And as for feet, and ears, and even noses of beasts, they are all mentioned by Alexis, in his Crateua or the Physic-seller. And I will adduce a slight proof of that presently, which contains a good many of the names about which we are inquiring. Theophilus says, in his Pancratiast—
A. There are here near three minas' weight of meatAnd Anaxilas says, in his Cooks—
B. What next
A. There is a calf's nose, and
A heel of bacon, and four large pig's-feet.
B. A noble dish, by Hercules!
A. And three calves-feet.
A. I would much rather roast a little fish,And Anaxilas says, in the Circe—
Than here repeat whole plays of Aeschylus.
B. What do you mean by little fish Do you intend
To treat your friends as invalids? 'Twere better
To boil the extremities of eatable animals,
Their feet and noses.
For having an unseemly snout of pig,And in the Calypso—
My dear Cinesias.
Then I perceived I bore a swine's snout.Anaxandrides has mentioned also ears in the Satyrus. And Axionicus says, in his Chalcis—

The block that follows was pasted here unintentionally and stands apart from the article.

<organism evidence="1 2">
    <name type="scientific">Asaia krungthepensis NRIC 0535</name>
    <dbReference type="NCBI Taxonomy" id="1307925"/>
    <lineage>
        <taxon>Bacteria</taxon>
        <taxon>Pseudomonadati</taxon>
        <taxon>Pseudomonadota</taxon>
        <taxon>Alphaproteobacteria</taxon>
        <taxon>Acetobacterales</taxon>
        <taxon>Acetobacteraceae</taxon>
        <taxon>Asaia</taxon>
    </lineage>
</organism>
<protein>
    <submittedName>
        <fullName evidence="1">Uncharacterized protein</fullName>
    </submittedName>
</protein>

I am making soup,And Aristophanes says, in his Proagon—
Putting in well-warm'd fish, and adding to them
Some scarce half-eaten fragments; and the pettitoes
Of a young porker, and his ears; the which I sprinkle
With savoury assafœtida; and then
I make the whole into a well-flavour'd sausage,
A meat most saleable. Then do I add a slice
Of tender tripe; and a snout soak'd in vinegar.
So that the guests do all confess, the second day
Has beaten e'en the wedding-day itself.
Wretch that I am, I've eaten tripe, my son:And Pheretrates says, in his Trifles—
How can I bear to see a roasted snout?
Is not this plainly now a porker's snout?And there is a place which is called ῾πύγχος, or Snout, near Stratos, in Aetolia, as Polybius testifies, in the sixth book of his Histories. And Stesichorus says, in his Boar Hunting—
To hide the sharpened snout beneath the earth.[p. 159] And we have already said that the word ῥύγχος properly applies only to the snout of a swine; but that it is sometimes used for the nose of other animals, Archipphus has proved, saying in jest, in his Second Amphitryon, of the human face—
And this, too, though you have so long a nose (ῥύγχος).And Araros says, in his Adonis—
For the god turns his nose towards us.